Powerpoint Presentation

Helen McHale - Lead Pharmacist & Electronic Prescribing, Portsmouth Hospital NHS Trust will present a case study on Electronic Prescribing in Intensive Care. 

Pre conference abstract:

Studies investigating electronic prescribing in critical care have shown benefits such as reductions in some types of medication errors1,2,3,4, adverse drug events2 and the ability to improve guideline compliance5,6. However some studies have also shown increased rates of medication errors3,4, for example, dosing errors due to miss-selection and free- typing, duplication of drugs and required drugs not being prescribed.

In 2010 the Critical Care Unit at Queen Alexandra Hospital in Portsmouth investigated a new replacement electronic medical record system.  An electronic prescribing module was desired to minimise medication errors.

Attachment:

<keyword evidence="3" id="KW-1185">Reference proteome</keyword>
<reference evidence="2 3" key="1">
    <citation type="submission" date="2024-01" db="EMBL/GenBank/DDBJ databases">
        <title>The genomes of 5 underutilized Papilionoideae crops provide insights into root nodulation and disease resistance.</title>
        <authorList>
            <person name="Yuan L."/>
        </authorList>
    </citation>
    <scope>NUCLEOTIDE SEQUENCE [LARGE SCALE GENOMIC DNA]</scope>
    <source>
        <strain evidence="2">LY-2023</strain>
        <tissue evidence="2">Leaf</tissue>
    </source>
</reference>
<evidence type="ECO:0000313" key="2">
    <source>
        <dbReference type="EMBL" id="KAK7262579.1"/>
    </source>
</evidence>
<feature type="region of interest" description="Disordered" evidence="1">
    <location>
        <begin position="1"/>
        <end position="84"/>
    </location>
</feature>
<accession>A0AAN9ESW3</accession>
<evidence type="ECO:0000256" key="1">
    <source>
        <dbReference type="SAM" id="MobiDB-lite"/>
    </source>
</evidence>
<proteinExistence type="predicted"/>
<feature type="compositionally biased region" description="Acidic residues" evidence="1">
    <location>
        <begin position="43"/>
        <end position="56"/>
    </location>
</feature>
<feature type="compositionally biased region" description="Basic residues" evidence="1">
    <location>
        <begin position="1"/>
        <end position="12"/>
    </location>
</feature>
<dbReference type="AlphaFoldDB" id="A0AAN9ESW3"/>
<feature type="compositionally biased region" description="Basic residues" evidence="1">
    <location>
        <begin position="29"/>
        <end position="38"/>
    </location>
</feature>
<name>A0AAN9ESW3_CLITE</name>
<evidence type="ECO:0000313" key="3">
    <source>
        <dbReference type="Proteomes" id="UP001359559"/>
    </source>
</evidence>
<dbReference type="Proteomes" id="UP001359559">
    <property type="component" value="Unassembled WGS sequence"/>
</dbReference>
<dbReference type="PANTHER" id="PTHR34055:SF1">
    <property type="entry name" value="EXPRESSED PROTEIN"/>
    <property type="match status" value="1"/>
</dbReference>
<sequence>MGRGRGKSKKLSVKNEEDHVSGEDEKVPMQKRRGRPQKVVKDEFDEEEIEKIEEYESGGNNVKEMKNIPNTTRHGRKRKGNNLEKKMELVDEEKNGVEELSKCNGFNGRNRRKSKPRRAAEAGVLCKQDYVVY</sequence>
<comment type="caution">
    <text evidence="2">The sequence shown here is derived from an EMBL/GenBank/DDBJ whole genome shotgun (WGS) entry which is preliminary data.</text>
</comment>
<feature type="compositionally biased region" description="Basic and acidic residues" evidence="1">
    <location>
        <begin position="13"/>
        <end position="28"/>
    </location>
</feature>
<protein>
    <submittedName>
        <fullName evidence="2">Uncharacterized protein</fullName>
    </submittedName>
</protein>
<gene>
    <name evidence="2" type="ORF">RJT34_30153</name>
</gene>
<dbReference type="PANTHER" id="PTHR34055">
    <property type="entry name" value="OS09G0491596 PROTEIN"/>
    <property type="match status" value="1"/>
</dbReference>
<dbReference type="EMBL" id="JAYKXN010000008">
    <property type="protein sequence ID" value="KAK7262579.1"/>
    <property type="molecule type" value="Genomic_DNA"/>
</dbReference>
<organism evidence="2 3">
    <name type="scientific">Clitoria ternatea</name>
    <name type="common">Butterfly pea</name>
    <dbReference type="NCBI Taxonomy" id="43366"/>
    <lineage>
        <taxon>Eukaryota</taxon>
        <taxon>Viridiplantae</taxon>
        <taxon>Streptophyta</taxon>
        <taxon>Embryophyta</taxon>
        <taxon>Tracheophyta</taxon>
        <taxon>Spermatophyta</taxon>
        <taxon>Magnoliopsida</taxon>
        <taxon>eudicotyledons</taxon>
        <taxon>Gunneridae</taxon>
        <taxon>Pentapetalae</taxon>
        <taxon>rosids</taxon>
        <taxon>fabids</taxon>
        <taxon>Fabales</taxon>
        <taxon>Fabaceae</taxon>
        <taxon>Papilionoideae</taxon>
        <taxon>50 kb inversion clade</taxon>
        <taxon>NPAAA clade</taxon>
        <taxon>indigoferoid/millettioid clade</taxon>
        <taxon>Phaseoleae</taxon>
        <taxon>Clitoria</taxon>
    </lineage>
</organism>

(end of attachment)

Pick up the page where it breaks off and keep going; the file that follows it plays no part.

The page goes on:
The senior critical care staff visited several critical care units to view their systems and a demonstration day was arranged for manufacturers to demonstrate their products. A single solution that incorporated medical notes, patient physiology, biochemistry monitoring and electronic prescribing, GE centricity xxx was chosen.

The systems drug library was completely reconfigured by the Critical Care Electronic Prescribing Consultant and checked by the critical care pharmacist to ensure it met the unit’s needs. The library was then tested extensively to identify any issues, configuration modified, and then retested to ensure it was user friendly and safe to use. Protocols were developed to provide a plan of action in the event of any scheduled or unforeseen down time. Then training was provided for all medical and nursing staff on the unit and “How-to” guidelines were created and placed on each bed space to aid prescribing and administration.